Dr. Gilovich

Instead of pouring our money into items we deem “necessary”, we should instead live minimally in an effort to afford experiences.

Think about it: material trinkets may help you shine externally, but experiences define your internal purpose and passion.

Through identifying experiences that have shaped you and your dreams, you better realize the “ultimate” version of yourself. In understanding yourself better, you can more clearly set goals.

Experiences introduce you to new perspectives, life lessons and the importance of gratitude. Take traveling, for example. If you live in New York City and travel to West Virginia, you may realize the pros and cons of living in the Big Apple. Even though there’s culture, public transportation and plenty to do, that weekend trip south made you appreciate nature, the quiet and the beauty of clear, starry nights.

7. Enjoy The Benefits of Nature

“Across the way, hundreds of birds are singing along to their own tune. Each one whistles a pretty little note among the symphony of the forest. Behind you an acorn drops, crunching leaves and scattering the squirrels. Sunlight glimmers through the forest canopy, shimmering on a nearby pool of water. Insects hum and buzz as they whiz by you towards flowers and tree bark. There is excitement around every corner of your surroundings, and yet, life is still.”

As an avid camper, hiker, and nature enthusiast alike, I saved the best for last. If you’re truly struggling beyond your own wisdom and can’t seem to escape the daunting task of life, enjoying some time in nature is hands down the most effective “medicine”.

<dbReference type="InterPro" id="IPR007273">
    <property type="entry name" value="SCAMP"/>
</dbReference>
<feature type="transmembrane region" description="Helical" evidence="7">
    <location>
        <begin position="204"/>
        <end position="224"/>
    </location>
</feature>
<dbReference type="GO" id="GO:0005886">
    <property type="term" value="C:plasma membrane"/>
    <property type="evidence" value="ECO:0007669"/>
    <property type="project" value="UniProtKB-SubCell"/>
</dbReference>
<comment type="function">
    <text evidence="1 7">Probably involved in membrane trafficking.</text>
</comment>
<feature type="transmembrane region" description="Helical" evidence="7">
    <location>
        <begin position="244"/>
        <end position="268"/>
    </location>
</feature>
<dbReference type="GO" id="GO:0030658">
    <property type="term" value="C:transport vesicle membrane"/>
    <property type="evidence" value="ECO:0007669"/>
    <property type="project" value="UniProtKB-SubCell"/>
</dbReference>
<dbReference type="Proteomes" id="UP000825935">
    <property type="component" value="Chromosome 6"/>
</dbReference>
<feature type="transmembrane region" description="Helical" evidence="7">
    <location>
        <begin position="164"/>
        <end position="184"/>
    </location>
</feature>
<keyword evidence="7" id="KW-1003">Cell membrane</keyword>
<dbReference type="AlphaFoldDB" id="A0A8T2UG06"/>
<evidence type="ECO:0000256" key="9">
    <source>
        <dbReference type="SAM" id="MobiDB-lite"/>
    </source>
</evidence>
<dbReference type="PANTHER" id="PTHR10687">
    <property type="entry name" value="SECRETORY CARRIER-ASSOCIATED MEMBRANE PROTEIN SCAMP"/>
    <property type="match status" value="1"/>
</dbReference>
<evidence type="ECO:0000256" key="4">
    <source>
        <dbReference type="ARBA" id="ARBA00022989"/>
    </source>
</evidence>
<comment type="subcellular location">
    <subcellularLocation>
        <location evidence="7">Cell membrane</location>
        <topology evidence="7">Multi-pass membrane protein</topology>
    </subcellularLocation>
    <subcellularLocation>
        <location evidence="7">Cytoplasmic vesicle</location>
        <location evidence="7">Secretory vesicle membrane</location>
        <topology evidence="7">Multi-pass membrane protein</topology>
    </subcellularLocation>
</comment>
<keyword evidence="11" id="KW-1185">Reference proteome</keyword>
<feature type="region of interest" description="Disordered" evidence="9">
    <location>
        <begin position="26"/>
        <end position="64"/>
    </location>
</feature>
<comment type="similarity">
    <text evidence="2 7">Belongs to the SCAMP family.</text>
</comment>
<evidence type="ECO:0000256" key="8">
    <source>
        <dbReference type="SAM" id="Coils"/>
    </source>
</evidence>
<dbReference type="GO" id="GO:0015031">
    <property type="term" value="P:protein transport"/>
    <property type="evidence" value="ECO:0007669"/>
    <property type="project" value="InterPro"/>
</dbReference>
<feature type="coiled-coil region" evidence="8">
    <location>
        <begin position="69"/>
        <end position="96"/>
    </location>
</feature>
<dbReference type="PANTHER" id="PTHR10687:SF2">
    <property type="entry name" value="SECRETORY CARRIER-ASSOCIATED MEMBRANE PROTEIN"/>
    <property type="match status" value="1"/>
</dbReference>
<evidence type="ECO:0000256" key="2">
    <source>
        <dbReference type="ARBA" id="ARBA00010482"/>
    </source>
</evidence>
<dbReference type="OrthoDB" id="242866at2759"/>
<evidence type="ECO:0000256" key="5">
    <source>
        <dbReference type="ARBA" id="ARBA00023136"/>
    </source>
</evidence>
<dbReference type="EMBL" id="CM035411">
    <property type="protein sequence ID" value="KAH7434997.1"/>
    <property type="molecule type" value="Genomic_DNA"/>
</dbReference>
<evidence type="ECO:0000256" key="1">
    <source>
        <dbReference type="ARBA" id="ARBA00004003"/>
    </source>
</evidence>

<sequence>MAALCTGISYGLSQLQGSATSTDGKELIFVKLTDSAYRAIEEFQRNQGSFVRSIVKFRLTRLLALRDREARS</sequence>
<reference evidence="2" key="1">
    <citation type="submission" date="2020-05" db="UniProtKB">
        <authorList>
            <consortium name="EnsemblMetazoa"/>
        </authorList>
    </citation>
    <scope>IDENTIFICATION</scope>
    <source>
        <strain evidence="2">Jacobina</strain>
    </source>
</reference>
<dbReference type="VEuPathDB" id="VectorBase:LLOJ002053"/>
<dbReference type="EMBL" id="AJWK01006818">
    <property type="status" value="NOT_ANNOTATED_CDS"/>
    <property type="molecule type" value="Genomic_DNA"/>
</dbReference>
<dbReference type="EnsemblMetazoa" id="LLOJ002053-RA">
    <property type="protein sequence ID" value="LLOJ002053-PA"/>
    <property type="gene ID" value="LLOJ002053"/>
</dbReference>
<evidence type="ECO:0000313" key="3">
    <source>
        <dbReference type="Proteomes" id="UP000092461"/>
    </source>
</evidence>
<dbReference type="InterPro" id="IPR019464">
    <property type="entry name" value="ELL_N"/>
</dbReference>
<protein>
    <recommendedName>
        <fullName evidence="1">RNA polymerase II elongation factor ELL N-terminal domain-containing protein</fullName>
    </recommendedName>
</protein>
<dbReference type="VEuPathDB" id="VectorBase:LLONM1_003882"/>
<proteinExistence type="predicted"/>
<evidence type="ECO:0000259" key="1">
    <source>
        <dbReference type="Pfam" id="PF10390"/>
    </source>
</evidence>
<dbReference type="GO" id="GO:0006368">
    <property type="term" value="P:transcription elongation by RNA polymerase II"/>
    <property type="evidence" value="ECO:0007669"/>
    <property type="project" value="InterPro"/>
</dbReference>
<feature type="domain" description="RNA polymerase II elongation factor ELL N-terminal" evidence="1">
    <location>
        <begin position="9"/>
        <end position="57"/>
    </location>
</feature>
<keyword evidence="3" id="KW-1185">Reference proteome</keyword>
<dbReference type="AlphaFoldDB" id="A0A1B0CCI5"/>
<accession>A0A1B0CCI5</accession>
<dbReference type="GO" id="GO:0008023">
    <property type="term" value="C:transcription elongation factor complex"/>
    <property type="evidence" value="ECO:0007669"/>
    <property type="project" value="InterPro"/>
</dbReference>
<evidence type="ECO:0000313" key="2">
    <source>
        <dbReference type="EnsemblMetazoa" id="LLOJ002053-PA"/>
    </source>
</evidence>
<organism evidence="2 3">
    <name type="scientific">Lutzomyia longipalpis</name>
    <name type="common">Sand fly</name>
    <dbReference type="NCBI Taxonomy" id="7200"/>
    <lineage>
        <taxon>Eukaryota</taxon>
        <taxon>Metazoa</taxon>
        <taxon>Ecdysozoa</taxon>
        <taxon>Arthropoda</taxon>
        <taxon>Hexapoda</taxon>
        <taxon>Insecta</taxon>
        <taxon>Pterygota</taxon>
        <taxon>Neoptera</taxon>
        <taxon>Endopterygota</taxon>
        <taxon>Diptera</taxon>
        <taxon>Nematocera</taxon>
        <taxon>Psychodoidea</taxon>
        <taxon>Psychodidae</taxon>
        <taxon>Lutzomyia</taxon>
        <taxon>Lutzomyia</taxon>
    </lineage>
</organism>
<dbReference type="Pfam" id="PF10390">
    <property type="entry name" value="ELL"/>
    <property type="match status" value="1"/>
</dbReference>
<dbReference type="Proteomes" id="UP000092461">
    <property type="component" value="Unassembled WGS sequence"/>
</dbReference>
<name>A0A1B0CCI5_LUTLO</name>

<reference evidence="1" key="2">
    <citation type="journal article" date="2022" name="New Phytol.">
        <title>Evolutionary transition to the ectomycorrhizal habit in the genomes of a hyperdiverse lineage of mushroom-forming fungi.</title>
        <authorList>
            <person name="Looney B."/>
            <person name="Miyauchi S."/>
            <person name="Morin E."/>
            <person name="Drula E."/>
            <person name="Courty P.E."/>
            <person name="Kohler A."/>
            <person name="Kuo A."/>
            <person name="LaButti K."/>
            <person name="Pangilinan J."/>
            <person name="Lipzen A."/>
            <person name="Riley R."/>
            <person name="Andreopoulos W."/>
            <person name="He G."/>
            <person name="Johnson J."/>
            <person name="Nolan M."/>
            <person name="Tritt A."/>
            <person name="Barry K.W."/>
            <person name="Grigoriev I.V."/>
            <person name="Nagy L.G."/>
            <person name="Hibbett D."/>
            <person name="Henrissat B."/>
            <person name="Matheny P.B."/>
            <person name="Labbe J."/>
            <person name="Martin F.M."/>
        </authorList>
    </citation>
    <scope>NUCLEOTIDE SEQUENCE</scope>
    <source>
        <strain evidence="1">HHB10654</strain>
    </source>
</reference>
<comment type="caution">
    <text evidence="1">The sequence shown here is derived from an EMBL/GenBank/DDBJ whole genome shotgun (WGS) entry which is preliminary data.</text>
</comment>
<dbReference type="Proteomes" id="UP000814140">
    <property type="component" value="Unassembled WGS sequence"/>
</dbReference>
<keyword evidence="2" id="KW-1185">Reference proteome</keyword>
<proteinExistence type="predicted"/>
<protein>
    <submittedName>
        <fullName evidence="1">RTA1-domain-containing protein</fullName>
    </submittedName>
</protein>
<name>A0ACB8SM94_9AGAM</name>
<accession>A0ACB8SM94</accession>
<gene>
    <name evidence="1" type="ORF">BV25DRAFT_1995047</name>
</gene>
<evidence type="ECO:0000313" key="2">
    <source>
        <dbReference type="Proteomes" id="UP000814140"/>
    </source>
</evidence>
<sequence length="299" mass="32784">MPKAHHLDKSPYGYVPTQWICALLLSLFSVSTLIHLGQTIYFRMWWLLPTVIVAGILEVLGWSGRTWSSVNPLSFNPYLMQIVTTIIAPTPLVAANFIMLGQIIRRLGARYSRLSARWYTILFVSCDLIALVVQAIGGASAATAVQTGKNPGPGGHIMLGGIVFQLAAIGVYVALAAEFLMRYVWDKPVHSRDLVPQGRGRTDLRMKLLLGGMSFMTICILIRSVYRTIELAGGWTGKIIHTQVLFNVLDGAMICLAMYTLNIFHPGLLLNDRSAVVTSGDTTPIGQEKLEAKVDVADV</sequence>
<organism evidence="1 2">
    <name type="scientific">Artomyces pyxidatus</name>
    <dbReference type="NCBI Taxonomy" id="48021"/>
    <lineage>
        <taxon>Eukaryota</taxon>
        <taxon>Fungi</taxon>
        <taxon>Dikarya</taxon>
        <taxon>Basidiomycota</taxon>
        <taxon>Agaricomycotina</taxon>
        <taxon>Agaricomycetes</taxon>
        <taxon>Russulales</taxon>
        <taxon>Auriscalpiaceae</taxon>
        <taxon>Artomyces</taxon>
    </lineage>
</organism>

In today’s age of high technology, research shows that our hunger for the natural world still endures. In fact, our connections with nature could just be the best medicine for people of all ages—improving our health, happiness, and well-being. Those same connections could also heal the planet. 

https://www.psychologytoday.com/us/blog/the-moment-youth/201403/does-nature-make-us-happy

Intense anxiety can cause you to hyper-focus on more stimuli than should be humanly possible. Luckily, losing yourself in a forest is one of the best places to combat that hyper-attentive focus.

In fact, the extensive list of stimuli in nature is the very reason it benefits our minds.

The results of their research suggest that “nature relatedness has a distinct happiness benefit” beyond the more generalized benefit of feeling connected to family, friends, and home. Our connection to nature also correlated with most measures of human well-being, indicating it may play an extremely important role in maintaining positive mental health. 

Not only does connecting with nature improve our ability to connect with friends, family, and colleagues. It improves every facet of our life, from preparedness to mental state. It’s no wonder we find such solace in nature considering the fact that humans evolved in natural settings.

Happiness Isn’t A State Of Being, It’s The Acceptance Of Being

It’s no secret that even the most successful men and women struggle with different aspects of life. We all struggle through it at some point. What sets the happy apart from the miserable is their ability to breathe, let go, and accept the circumstances as they are.

If you’re struggling through life and can’t find relief no matter what you’ve tried, please consider finding professional help. SAMSHA offers wonderful resources, free of charge, for those who are struggling.

Have a question you want answered or an opinion you’d like covered? Ask below in the comments and you just might get a response!